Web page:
The Office of the United Nations High
Commissioner for Refugees (UNHCR) was originally established
by the General Assembly of the United Nations for a three-year period from
January 1, 1951, to December 31, 1953, but it has since been
voted successive five-year extensions through 1958, 1963, 1968,
and 1973. Within the framework of the United Nations, the UNHCR
superseded the International Refugee Organization (IRO),
1947-1952, which had in its turn taken over the refugee work of
the United Nations Relief and Rehabilitation Administration
In the mandate of the UNHCR, the term «refugee» is carefully defined: in general, the refugee is a person who, because of fear of persecution arising from his race, creed, or political philosophy, is living outside his former home country and is unable or unwilling to avail himself of that country's protection. UNHCR provides him international protection in accordance with the provisions of the Convention Relating to the Status of Refugees adopted in 1951, which has been operative since April, 1954, and has now been ratified by sixty countries. The 1967 Protocol broadens the provisions of the 1951 Convention to include new groups of refugees, and the UN Declaration on Territorial Asylum of 1967 extends the effectiveness of international protection. Protection is broadly aimed at promoting international legal instruments for the benefit of refugees and ensuring that they are treated in accordance with such instruments, in particular as regards right to work, social security, and access to travel facilities.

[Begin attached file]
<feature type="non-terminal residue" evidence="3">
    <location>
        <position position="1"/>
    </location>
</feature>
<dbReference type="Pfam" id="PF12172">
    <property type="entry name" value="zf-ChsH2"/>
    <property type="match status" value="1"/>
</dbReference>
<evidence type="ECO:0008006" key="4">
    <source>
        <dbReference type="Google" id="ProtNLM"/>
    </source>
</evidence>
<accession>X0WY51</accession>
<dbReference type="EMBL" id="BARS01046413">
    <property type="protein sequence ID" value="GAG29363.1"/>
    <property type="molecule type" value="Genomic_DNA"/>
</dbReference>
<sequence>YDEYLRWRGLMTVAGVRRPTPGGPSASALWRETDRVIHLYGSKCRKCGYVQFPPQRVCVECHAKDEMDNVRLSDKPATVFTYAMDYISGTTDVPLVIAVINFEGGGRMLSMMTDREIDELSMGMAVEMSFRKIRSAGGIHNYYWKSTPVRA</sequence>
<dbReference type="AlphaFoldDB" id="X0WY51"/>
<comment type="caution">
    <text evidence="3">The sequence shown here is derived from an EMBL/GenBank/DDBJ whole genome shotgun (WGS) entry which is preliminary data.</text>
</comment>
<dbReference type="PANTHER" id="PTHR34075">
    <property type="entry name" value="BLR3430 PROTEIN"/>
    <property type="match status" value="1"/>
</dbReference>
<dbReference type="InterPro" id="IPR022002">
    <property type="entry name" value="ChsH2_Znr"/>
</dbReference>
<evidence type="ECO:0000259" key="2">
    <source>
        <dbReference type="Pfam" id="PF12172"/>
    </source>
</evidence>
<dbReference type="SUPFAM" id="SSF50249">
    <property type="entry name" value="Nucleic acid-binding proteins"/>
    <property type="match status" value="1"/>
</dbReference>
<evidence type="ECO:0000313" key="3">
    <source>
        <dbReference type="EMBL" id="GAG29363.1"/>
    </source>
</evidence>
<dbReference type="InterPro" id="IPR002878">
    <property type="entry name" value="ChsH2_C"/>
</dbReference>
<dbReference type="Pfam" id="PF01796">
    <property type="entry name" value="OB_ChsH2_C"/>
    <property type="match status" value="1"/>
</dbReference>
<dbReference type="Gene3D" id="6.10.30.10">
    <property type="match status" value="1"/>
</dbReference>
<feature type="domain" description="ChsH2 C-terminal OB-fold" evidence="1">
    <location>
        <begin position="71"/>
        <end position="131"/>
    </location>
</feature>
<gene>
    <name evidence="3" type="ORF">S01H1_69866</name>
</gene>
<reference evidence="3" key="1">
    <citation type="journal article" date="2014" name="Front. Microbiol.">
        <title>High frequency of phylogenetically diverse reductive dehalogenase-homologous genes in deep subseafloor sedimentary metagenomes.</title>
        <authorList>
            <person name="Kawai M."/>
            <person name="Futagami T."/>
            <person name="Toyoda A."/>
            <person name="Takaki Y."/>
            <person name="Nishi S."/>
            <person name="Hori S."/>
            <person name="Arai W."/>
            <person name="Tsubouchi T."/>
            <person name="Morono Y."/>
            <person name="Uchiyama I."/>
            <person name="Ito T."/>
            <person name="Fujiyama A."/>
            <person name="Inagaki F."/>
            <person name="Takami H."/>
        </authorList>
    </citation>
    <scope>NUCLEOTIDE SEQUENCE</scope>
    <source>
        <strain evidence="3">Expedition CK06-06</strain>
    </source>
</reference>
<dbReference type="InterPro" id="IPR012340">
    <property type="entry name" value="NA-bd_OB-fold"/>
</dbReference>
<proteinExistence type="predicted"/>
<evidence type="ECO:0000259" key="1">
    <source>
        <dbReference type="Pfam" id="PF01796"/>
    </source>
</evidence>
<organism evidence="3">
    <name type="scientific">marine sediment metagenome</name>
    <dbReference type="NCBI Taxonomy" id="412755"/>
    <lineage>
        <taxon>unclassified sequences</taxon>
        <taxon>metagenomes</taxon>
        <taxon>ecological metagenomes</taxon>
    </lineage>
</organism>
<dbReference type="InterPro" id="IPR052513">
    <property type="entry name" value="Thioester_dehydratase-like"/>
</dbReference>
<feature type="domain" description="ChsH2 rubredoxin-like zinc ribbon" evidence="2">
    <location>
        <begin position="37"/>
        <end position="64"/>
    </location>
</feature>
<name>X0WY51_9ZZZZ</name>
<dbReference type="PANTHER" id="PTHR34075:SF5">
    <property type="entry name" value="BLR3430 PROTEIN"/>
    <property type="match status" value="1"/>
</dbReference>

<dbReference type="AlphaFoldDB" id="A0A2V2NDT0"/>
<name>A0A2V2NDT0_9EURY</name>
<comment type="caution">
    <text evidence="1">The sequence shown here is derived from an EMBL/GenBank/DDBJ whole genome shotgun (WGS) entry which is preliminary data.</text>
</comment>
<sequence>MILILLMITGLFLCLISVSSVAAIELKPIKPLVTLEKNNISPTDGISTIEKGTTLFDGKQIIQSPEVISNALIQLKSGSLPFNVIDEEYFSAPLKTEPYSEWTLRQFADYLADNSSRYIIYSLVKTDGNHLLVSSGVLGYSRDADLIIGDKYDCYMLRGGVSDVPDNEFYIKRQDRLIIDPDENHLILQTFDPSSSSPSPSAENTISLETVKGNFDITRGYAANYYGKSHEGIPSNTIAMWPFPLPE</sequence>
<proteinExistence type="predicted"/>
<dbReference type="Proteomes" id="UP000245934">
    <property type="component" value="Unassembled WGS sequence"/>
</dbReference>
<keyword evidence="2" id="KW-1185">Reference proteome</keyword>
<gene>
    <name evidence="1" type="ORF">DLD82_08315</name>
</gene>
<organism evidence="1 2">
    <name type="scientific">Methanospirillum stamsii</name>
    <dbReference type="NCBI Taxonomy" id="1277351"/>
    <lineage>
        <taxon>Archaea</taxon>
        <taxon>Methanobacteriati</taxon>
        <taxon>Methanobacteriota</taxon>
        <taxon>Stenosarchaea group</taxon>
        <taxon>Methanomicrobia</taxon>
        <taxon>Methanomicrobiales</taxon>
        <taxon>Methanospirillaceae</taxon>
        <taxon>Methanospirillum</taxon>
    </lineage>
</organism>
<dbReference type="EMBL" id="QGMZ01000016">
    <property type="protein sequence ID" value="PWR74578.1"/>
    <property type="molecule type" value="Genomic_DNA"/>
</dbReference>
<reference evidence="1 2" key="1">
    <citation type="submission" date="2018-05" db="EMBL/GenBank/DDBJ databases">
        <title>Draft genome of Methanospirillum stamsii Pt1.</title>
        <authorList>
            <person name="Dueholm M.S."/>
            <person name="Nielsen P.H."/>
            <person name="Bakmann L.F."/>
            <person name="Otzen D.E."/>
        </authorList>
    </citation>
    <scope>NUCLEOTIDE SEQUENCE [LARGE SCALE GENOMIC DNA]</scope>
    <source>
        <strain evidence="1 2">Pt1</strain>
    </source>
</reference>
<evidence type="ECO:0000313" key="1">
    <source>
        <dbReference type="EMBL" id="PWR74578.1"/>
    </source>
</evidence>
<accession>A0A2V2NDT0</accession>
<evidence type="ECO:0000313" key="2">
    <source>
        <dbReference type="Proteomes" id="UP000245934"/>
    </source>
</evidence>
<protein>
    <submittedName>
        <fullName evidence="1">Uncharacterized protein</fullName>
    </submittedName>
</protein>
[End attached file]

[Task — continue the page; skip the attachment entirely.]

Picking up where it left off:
With headquarters in Geneva and at present some thirty branch offices situated in strategic spots throughout the world in addition to special representatives and correspondents, UNHCR is not a specialized agency but an integral part of the UN, its High Commissioner being nominated by the Secretary-General and elected by the General Assembly.
In function, UNHCR, unlike IRO, is promotional rather than operational. It coordinates international action for refugees, establishing liaisons with governments, with UN specialized agencies, with intergovernmental organizations, and with nongovernmental organizations. It seeks permanent solutions to the problem of refugees through voluntary repatriation, a preferred solution; through emigration, a solution applied in conjunction with the Intergovernmental Committee for European Migration; and through integration in the country of residence, a solution that has proved workable for vast numbers of refugees. The aim of UNHCR is to promote action which will help the refugees to become self-supporting, and eventually, through naturalization to cease being refugees. Assistance given in achieving this aim may include emergency aid and rural settlement projects in Africa and to some extent in Asia; mainly housing and establishment assistance in European countries; and counseling, education, and training of one sort or another in most areas.
The UN provides administrative expenses and extends to the High Commissioner permission to obtain appropriations for current programs from individual governments and to accept contributions from private sources. The funding target for any given year is determined by the Executive Committee upon recommendation of the High Commissioner whose budget varies in response to the needs of the time. Special programs are specially financed. For example, early in the 1950's the Ford Foundation provided a grant of about $3,000,000 (increased to about $8,000,000 with matching funds from other sources) to carry out pilot projects in the economic integration of refugees in Austria, Germany, France, and Trieste, and on the resettlement of refugees in Latin America, Canada, and Australia.
From 1955 to 1958 there was an UNHCR material assistance program known as the UNREF Program which was budgeted at $16,000,000. Since 1959 there have been annual programs varying in size between $3,000,000 and $7,000,000. In 1960, World Refugee Year, the annual program was unusually large, amounting to about $12,000,000.